I love to eat. There’s nothing like going to a new restaurant to enjoy all of the delicacies the chef spent the day prepping and cooking fresh for me. I love it when the meal is balanced with seasonings, spices, and textures that satisfy your palate as well as your hunger. I love the conversations, laughter, stories shared, and memories made around a table full of good food and drink. It’s seriously one of my favorite things.

Gathering for worship is a lot like coming to a feast. Sometimes we consume actual juice or wine with bread when we take communion, but I want to focus on the metaphorical realities that are at play for us as worship leaders and for all those who gather to worship.

Worship Leaders Are Like Chefs

As worship leaders, we spend all week preparing the feast. We think through the songs, prayers, elements, lighting, sound, and many other “ingredients” that we hope and pray will enhance the worship of God’s people. We strive to provide a feast in which they want to partake.

We think through the flow of the gathering much as a chef might think through the order of which courses he should serve. At the heart of it all, we want to provide a table where the church can gather and feast on the gospel together. This is always the main course for us.

What Christ has accomplished – the redemption of His people – is what we want our people to taste, savor, and be full. Everything else is like appetizers. Keep in mind that we don’t want bland meals, but we don’t want super exotic or over-the-top meals either. Just as a chef wants satisfying, well seasoned, and balanced meals where the flavors, textures, and appeal work in harmony to entice you to feast… so a worship leader wants to use lighting, songs, video, testimonies, Scripture readings, and other elements to season the supremacy of Christ in all things. We want to set a table that entices our people to sit down and dig in.

Worshipers (And Worship Leaders) Are Like Those Who Feast

As worshipers who come to church (this is also true, if not more so, for worship leaders), we need to come hungry. You can go to the nicest restaurant with the best reviews, but if you’re not hungry, you will not want to eat. It doesn’t matter what the meal smells or looks like, if you’re full, you won't want to partake.

When we fill up on things besides our Savior, we have no room left to “taste and see that He is good.” When our lives are so full of things that promise satisfaction but leave us bloated, we can’t come hungry and ready to feast on the grace of God. In addition, when we are spiritually lazy we haven’t burned enough calories to even realize that we are hungry. When we don’t spend time in His Word, sacrifice our lives for the good of one another, live on mission, or serve, we don’t expend enough energy to build up an appetite.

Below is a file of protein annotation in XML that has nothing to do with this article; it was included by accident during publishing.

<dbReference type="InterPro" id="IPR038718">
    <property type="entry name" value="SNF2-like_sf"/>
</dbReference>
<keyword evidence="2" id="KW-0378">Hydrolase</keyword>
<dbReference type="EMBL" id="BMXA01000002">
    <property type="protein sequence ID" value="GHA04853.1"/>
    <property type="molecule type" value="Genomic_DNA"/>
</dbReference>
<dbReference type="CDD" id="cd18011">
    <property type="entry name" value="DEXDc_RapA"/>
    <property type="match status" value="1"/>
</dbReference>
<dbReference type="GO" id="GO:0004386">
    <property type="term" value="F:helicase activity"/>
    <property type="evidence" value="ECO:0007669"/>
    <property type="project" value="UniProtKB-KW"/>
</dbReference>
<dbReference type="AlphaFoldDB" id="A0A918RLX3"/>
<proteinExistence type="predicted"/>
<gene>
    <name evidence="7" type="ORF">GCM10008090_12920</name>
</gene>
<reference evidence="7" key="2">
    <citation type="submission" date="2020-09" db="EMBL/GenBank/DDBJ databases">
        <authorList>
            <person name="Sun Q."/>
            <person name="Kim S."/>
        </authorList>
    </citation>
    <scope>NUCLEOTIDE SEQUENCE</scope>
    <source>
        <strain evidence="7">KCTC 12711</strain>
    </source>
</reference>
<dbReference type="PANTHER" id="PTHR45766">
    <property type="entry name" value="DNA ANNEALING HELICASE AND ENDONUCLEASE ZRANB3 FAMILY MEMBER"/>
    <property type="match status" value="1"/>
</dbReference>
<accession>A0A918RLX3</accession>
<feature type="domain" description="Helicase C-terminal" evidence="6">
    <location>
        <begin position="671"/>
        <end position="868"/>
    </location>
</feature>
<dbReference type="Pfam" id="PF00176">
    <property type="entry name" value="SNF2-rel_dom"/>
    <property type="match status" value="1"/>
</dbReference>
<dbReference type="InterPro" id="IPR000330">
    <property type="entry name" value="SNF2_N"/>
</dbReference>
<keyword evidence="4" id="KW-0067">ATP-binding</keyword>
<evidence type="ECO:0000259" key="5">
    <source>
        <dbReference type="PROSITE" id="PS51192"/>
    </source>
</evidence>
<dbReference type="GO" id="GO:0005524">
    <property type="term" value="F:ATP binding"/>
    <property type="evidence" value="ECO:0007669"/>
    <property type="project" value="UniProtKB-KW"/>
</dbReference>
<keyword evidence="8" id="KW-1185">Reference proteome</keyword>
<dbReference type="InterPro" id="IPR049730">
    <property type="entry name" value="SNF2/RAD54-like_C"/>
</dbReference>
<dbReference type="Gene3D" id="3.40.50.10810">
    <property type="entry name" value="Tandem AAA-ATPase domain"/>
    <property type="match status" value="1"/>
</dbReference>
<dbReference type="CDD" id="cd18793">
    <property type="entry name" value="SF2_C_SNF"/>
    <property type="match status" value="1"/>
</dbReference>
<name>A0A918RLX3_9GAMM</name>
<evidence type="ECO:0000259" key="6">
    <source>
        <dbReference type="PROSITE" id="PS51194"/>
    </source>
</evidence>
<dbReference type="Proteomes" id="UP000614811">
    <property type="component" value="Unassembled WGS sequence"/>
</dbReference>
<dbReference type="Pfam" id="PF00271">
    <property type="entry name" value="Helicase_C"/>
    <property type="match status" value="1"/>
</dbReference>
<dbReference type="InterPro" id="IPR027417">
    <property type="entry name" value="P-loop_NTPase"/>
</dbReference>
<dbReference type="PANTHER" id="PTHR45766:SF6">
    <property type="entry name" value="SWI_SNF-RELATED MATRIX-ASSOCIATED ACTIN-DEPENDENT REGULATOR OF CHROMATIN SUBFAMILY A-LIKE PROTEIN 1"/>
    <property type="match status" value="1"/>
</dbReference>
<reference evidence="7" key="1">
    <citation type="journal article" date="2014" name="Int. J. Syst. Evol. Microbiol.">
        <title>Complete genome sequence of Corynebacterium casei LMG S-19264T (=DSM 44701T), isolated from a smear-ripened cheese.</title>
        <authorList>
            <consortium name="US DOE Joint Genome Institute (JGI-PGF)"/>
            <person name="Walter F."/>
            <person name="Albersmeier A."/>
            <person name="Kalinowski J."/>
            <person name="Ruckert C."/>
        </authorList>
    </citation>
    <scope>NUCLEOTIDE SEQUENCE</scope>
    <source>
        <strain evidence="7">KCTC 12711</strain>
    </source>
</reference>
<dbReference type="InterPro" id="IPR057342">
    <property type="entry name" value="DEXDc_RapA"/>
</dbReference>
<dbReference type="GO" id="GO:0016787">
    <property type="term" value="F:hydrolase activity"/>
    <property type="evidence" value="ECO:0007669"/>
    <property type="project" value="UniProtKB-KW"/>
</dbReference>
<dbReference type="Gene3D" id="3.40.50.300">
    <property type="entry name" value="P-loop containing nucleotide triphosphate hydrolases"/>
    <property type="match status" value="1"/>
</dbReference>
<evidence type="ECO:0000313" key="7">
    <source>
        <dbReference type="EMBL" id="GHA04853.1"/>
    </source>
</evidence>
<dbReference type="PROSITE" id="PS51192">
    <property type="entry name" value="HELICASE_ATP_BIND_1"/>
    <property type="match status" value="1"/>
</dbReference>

I have found that my appetite increases the more I read books on Christ, feast on His word, spend time in gospel community, and have times of prayer and communion with Him. This is because there is always more of Christ to be had, and this is where the analogy breaks down. The more we feast on the goodness of God, the more we realize how hungry we actually are. We have an increased desire to gather with the saints and feast.

Worship leaders, let’s come hungry for the grace of God while simultaneously preparing the best meal we know to prepare. We don’t want to be boring, pedantic, and flavorless; how you play the songs, lead the people, and plan the order matters. On the other hand, we don’t want to serve some crazy, exotic “delicacy” that doesn’t make sense at the table we gather around. People don’t need to be razzled and dazzled by your gatherings. They need to see and savor Christ.

Worshipers, let’s come hungry, expectant, and in need of the presence of God as can only happen when we come to the table ready to eat. When we come and say “entertain me,” we don't come hungry. When we come hungry it means that we’ve spent the preceding week running hard after God so that when we gather with others who have been doing the same, we sit down at the table together, and we feast. 

How does God's Word impact our prayers?

God invites His children to talk with Him, yet our prayers often become repetitive and stale. How do we have a real conversation with God? How do we come to know Him so that we may pray for His will as our own?

In the Bible, God speaks to us as His children and gives us words for prayer—to praise Him, confess our sins, and request His help in our lives.

We’re giving away a free eBook copy of Praying the Bible, where Donald S. Whitney offers practical insight to help Christians talk to God with the words of Scripture.